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Oscars Aftermath: Catching Up With 'King Richard'
Will Smith finally won an Oscar, but has the slapping incident already made it hard to watch his acclaimed performance?
“I’m not going to talk about it.” That’s how Jerrod Carmichael began his opening monologue on the most recent episode of Saturday Night Live. Everybody knew what he meant. Carmichael had made headlines with Rothaniel, a new comedy special on HBO in which he comes out as gay, but he knew that wasn’t what was on the minds of viewers nearly a week after Will Smith smacked Chris Rock at the 94th Academy Awards. And he didn't talk about it, at least not directly. What Carmichael did talk about was the wave of shifting reactions the slap had provoked during that week, a cycle of points and counterpoints that by Saturday night had already made it seem like part of our shared cultural history. Or, as Carmichael noted, “It feels like it happened sometime between Jamiroquai and 9/11.”
As part of that cycle, Carmichael pinpointed Wednesday as the moment when the discussion became less about the incident itself than about “proxy arguments about hair and Black men and white people on Twitter.” One week later I don’t think I have anything to add that will further those discussions. But, as someone who didn’t get to King Richard until after the Oscars I can attempt to answer this question: How weird is it to watch King Richard, and Will Smith’s Oscar-winning performance, post slap?
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The short answer: weird, but not as weird as you might imagine. And that has a lot to do with Smith’s skill. His work as Richard Williams, the tennis coach father of Venus and Serena Williams, isn’t my favorite of his performances but it’s a typically strong effort. As an actor, Smith found his greatest commercial success early on playing variations on the funny, charming public Will Smith persona, as the star of The Fresh Prince of Bel Air and in films like Bad Boys and Men in Black. He’s never really stopped doing that, but he’s also stretched beyond the star persona in Ali, The Pursuit of Happyness and other roles. It’s such a winning persona, and one, pre-slap, he was largely able to maintain even as struggles in his private life became public, that it’s sometimes easy to forget how good he is at disappearing into a part.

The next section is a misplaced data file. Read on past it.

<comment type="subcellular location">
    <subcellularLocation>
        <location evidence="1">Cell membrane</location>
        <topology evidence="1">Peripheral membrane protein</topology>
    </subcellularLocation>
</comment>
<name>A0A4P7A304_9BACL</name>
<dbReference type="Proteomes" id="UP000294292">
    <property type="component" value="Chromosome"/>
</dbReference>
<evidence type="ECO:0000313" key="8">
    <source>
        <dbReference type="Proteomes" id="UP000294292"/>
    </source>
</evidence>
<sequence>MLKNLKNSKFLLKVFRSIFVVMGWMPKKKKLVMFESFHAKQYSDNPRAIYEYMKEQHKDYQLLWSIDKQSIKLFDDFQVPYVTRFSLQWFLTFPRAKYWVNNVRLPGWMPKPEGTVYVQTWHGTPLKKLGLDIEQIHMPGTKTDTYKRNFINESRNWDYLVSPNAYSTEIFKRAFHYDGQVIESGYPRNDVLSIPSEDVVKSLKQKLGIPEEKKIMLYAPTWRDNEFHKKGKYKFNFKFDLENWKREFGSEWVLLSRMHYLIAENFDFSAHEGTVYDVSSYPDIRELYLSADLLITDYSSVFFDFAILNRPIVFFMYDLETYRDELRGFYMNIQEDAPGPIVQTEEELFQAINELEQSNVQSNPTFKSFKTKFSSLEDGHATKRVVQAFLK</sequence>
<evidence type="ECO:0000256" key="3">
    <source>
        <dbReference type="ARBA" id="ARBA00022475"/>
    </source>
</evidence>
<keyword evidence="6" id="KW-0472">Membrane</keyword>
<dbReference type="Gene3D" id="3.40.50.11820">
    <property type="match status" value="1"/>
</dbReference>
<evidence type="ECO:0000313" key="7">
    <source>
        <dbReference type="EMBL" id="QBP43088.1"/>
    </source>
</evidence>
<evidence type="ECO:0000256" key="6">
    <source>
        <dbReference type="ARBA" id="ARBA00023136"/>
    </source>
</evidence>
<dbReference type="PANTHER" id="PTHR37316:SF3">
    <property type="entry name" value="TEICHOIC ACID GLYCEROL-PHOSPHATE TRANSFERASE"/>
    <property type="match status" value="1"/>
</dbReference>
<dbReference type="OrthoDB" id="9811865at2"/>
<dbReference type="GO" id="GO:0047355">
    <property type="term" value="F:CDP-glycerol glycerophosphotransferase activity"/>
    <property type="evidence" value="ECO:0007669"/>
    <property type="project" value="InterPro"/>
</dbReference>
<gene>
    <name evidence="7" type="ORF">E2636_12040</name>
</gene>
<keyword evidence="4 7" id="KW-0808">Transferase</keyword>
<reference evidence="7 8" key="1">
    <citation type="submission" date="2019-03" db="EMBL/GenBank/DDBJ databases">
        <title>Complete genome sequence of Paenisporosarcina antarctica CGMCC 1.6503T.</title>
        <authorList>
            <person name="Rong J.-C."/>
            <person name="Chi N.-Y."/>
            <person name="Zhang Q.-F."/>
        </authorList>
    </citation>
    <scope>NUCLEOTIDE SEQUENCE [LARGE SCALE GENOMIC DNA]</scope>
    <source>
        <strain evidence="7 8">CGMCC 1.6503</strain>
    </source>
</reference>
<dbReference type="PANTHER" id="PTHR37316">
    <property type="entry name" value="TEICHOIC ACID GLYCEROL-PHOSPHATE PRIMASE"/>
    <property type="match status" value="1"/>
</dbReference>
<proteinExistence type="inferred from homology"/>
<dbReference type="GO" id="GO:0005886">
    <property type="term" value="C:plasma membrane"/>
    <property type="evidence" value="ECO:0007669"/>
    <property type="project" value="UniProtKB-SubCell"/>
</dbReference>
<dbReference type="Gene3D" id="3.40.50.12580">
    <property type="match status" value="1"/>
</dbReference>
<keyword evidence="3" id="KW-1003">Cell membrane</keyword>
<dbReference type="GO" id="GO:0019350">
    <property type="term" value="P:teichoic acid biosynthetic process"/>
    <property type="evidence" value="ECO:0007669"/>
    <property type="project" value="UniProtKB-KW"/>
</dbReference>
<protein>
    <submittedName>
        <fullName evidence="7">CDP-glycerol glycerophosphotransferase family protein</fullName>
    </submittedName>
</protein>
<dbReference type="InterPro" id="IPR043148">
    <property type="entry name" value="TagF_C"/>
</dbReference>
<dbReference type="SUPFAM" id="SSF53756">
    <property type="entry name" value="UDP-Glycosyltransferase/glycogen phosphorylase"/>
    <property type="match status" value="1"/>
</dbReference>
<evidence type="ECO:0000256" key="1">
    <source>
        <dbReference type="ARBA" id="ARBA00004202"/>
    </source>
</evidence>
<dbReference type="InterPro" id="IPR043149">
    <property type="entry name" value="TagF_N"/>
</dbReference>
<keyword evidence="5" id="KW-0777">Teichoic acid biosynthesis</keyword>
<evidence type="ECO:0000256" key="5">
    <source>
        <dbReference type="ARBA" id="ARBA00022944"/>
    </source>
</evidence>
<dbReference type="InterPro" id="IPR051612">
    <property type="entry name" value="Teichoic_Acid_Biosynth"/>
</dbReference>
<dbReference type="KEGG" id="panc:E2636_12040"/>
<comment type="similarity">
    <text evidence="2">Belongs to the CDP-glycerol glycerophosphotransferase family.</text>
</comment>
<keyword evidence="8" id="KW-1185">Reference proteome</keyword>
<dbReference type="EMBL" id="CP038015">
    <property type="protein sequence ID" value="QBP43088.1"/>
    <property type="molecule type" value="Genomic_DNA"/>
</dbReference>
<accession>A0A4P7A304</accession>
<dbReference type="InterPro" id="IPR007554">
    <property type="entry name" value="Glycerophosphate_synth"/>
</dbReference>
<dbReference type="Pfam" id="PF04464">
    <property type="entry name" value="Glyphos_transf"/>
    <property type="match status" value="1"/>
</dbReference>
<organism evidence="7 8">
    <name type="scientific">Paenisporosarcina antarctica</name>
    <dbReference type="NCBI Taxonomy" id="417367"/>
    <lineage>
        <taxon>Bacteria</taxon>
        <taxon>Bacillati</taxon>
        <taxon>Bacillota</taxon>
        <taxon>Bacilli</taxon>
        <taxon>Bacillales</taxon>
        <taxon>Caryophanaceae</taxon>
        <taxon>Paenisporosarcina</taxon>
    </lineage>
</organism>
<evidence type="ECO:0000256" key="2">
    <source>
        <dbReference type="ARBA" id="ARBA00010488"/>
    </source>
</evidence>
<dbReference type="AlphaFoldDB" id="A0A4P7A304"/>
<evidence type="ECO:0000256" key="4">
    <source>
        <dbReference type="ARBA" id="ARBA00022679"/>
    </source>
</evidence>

You can see the effort a little more than usual here. The hunched posture, the vocal cadence, and the hair all seem a little studied. But it’s still effective in part because Smith’s not afraid to play Richard Williams’ thorniness. King Richard ends the way most biopics end these days, with real-life footage of the subjects and explanatory text that fills in what happened next and underlines the point of the movie. In this case, that means saying Richard Williams’ unconventional approach to parenting and coaching was 100% correct because look at how the Williams sisters turned out. And, hey, that’s a pretty good argument. Any approach that results in Venus and Serena Williams, who beyond their epoch-defining athletic accomplishments seem like extraordinary people, is tough to dispute, particularly one that was created to preserve their childhoods and let them feel loved and protected (to use the word Smith repeated a lot when accepting the Best Actor prize).
But what makes King Richard, and Smith’s performance, compelling is the frequent suggestion that Richard Williams maybe doesn’t know what he’s doing. He’s capricious in his discipline and unpredictable in his coaching strategy, going to great lengths to secure the services of world-class coaches for free but then pushing back on their choices (even if, yeah, that open stance worked out for Venus Williams in the end). For Richard, that risky behavior is a bet that pays off. Again, it’s hard to argue with the results.
But Smith doesn’t avoid making him unlikeable, and he doesn’t go out of his way to suggest that Williams is not a self-promoting huckster who happens to be pushing the real deal. This Williams constantly frustrates his wife Oracene (Aunjanue Ellis) and steps on her credit, and his weird swerves and refusal to follow a traditional path drives coach Rick Macci (played by Jon Bernthal as an upbeat saint of a man) to the edge of madness. It all works out, but the film itself is never as definitive about Richard’s infallibility as it is in that closing text. Sure, the results are spectacular. But did this prickly man — who at one point threatens to drive off and leave his kids behind at a convenience store for their perceived lack of humility then compromises by forcing them to watch Cinderella until the moral sinks in — have to make it this hard?
Richard Williams is a complicated character that Smith plays well. It might also be a sign of what’s to come. When — it’s likely not if — Smith picks up his career again it will be hard for him to go back to playing wisecracking cops and easygoing charmers — Will Smith types, in other words. But difficult, borderline self-destructive men? Those are already in his skill set.